Minnesota Democrats solemnly said it would be so very wrong -- vulgar, don't you know, and insensitive -- to so much as think a political thought until after the memorial service for the late Sen. Paul Wellstone. But even before they raised the rafters Tuesday with partisan rhetoric at that political rally -- sorry, that memorial service -- attended by 20,000 rollicking mourners, the Democrats had done some politicking.
They had selected Walter Mondale to take Wellstone's place on the ballot, although they said it would be vulgar and insensitive to ask Mondale a political question -- such as, Would you, like Wellstone, have opposed the resolution authorizing the use of force against Iraq? -- until after the rally/service that Vice President Cheney was asked to stay away from. Supposedly Cheney was so asked because security measures for the vice president would have subtracted from the solemnity of the rally/service, at which several Republicans -- Senate Minority Leader Trent Lott, former Minnesota senator Rod Grams -- were jeered.
Even before the rally/service, Democrats discovered in their stricture against pre-rally politics a loophole large enough to slip a battalion of lawyers through. Foreshadowing the sort of post-election litigation that is becoming the party's specialty, Democrats were arguing that Minnesota should do what the Gore campaign's lawyers asked various Florida jurisdictions to do after the polls closed in the 2000 election -- read voters' minds.
In Florida, Democratic lawyers said: If you hold this and that ballot up to a bright light and really squint, you can see faint dimples, which mean these voters really, really wanted to vote for Gore. Minnesota's clairvoyant Democrats argued that everyone who mailed in an absentee ballot marked for Wellstone should be assumed to really, really want that vote counted for Mondale.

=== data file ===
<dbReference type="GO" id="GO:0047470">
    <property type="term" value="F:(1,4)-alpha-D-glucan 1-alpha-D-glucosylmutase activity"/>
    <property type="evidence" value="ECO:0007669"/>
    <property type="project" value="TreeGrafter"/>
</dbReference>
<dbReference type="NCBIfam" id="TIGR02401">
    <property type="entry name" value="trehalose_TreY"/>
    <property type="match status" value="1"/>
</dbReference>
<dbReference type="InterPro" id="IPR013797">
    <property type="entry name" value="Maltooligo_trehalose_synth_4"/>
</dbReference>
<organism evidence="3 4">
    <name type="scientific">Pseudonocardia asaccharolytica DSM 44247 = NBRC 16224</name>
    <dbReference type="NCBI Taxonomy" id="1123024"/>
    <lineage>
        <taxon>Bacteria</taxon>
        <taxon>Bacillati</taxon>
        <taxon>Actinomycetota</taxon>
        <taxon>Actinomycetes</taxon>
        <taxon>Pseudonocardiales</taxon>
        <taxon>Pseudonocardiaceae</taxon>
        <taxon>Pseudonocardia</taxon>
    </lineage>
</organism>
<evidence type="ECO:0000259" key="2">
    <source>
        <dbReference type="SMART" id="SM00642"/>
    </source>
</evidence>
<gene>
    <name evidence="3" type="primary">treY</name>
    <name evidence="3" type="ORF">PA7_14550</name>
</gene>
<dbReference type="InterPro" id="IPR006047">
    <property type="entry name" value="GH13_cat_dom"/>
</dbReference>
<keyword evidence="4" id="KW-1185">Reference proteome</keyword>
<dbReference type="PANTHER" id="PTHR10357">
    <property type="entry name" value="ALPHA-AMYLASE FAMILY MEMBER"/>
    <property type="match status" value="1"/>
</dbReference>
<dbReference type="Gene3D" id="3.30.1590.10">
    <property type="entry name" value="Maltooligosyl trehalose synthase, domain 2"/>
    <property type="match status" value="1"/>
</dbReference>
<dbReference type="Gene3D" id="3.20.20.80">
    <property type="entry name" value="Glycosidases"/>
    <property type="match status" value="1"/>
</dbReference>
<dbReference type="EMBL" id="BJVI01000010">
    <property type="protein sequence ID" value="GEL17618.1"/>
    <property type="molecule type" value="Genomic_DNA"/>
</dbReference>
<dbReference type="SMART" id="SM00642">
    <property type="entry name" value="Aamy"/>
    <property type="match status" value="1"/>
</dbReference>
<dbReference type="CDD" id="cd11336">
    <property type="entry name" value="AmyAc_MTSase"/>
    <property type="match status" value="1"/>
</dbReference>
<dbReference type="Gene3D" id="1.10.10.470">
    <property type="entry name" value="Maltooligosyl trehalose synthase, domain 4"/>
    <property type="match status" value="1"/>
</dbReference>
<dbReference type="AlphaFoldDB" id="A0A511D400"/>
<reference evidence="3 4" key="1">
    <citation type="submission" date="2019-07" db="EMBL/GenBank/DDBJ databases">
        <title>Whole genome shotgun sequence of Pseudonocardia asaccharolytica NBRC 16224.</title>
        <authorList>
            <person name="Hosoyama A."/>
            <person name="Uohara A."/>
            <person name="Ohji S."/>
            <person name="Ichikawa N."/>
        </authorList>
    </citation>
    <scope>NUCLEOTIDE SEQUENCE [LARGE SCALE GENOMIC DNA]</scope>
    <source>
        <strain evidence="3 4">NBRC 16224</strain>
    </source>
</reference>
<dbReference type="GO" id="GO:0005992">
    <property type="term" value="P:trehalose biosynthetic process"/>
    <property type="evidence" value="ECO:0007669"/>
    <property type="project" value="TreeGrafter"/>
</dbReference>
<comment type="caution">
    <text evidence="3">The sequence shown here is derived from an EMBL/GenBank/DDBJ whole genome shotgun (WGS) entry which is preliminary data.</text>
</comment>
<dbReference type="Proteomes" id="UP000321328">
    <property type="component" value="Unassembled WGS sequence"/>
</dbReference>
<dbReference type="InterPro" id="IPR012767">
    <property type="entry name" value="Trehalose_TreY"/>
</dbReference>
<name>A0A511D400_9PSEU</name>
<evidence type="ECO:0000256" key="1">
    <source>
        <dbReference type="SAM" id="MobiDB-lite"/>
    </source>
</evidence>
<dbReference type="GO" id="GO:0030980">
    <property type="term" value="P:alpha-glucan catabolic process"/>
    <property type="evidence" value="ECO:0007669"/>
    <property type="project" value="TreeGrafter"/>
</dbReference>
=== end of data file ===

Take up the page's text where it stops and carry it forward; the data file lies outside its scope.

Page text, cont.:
So began the pre-election phase of the Minnesota Democrats' post-election campaign. Yes, campaign. The Floridization of the nation is the Democrats' aspiration. Before dawn the day after Election Day 2000, as the Democrats' lawyers began descending on Florida, Bill Daley, chairman of the Gore campaign, said, "Our campaign continues." Yes, campaign.
In St. Louis in 2000, Gore's post-election campaign began on Election Day, when his Democratic lawyers found a friendly judge to hear this argument: The Democrats who run St. Louis, and particularly the Democrats in charge of elections, are responsible for long lines at polling places in certain heavily Democratic precincts, and hence the Democratic officials are violating the rights of Democrats who want to vote for Democrats. Bowled over by the force of this analysis, the judge ordered polls in certain heavily Democratic precincts to stay open later than the law allowed. The suit was filed in the name of a St. Louis congressman's staffer, whose claim that his right to vote was being denied was weakened by the fact that he had already voted.
The registered voters in St. Louis included Ritzy Mekler, who was only 13. Still, that is old for a springer spaniel, which Ritzy is. Registration rates in St. Louis are wondrous. In most cities, the number of persons registered is about 65 percent of the city's voting-age population. In St. Louis last year the number of registrants was a remarkable 99 percent. Surely most were bipeds.
In politics, lawfulness is not always mandatory, according to the Lautenberg Principle. That principle was pioneered by New Jersey's Democratic Party and its servant, the state's Supreme Court, which rewrote state law to allow former senator Frank Lautenberg to take the ballot place of Sen. Robert Torricelli, a likely loser. The principle is that campaign and election laws are laws for Republicans and suggestions for Democrats. Rep. Nancy Pelosi, House Democratic whip, understands. Passionately supporting recent campaign finance reforms to regulate political behavior -- of others -- she said:
"This beautiful city in which we serve, 200 years ago was built on a swamp. And a swamp it is again today, a swamp of special-interest money. . . . We have an opportunity to create a new architecture of political fundraising."
This year Pelosi, swamp-drainer and architect, built for herself two political action committees, an attempt to evade campaign finance laws by doubling the amount she can receive and contribute. The Pelosi aide serving as treasurer of both PACs says the Federal Election Commission approved them. An FEC spokesman denied that, and this week Pelosi suspended one of the PACs lest, the treasurer said, they "become a campaign issue." So Pelosi's decision had nothing to do with the fact that the PACs violate the campaign laws she praises and multiplies but regards as mere suggestions.